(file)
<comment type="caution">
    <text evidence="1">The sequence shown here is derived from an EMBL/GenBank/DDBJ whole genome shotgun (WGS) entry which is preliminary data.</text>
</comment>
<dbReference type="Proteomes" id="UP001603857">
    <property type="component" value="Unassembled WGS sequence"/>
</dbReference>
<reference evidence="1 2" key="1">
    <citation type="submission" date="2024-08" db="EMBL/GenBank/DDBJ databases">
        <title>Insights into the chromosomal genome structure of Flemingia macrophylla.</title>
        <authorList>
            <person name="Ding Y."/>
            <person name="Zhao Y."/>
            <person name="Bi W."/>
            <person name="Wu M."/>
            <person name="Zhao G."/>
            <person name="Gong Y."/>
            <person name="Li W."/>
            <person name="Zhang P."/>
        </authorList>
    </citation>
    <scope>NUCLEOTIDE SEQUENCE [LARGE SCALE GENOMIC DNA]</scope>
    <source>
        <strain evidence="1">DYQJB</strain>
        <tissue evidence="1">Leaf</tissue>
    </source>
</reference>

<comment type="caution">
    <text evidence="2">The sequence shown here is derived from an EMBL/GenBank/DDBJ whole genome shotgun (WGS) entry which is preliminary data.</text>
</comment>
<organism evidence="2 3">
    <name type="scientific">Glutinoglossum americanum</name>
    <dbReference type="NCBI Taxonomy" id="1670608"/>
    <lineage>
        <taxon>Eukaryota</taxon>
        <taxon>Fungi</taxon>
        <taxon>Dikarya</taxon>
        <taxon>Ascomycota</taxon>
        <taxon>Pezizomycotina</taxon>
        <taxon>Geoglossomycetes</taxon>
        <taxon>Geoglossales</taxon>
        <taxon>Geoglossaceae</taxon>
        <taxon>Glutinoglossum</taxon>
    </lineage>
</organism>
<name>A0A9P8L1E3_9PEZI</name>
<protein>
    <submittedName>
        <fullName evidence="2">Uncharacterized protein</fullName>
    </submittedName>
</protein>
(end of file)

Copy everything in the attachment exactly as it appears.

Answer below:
<comment type="caution">
    <text evidence="1">The sequence shown here is derived from an EMBL/GenBank/DDBJ whole genome shotgun (WGS) entry which is preliminary data.</text>
</comment>
<dbReference type="Proteomes" id="UP001603857">
    <property type="component" value="Unassembled WGS sequence"/>
</dbReference>
<reference evidence="1 2" key="1">
    <citation type="submission" date="2024-08" db="EMBL/GenBank/DDBJ databases">
        <title>Insights into the chromosomal genome structure of Flemingia macrophylla.</title>
        <authorList>
            <person name="Ding Y."/>
            <person name="Zhao Y."/>
            <person name="Bi W."/>
            <person name="Wu M."/>
            <person name="Zhao G."/>
            <person name="Gong Y."/>
            <person name="Li W."/>
            <person name="Zhang P."/>
        </authorList>
    </citation>
    <scope>NUCLEOTIDE SEQUENCE [LARGE SCALE GENOMIC DNA]</scope>
    <source>
        <strain evidence="1">DYQJB</strain>
        <tissue evidence="1">Leaf</tissue>
    </source>
</reference>

<comment type="caution">
    <text evidence="2">The sequence shown here is derived from an EMBL/GenBank/DDBJ whole genome shotgun (WGS) entry which is preliminary data.</text>
</comment>
<organism evidence="2 3">
    <name type="scientific">Glutinoglossum americanum</name>
    <dbReference type="NCBI Taxonomy" id="1670608"/>
    <lineage>
        <taxon>Eukaryota</taxon>
        <taxon>Fungi</taxon>
        <taxon>Dikarya</taxon>
        <taxon>Ascomycota</taxon>
        <taxon>Pezizomycotina</taxon>
        <taxon>Geoglossomycetes</taxon>
        <taxon>Geoglossales</taxon>
        <taxon>Geoglossaceae</taxon>
        <taxon>Glutinoglossum</taxon>
    </lineage>
</organism>
<name>A0A9P8L1E3_9PEZI</name>
<protein>
    <submittedName>
        <fullName evidence="2">Uncharacterized protein</fullName>
    </submittedName>
</protein>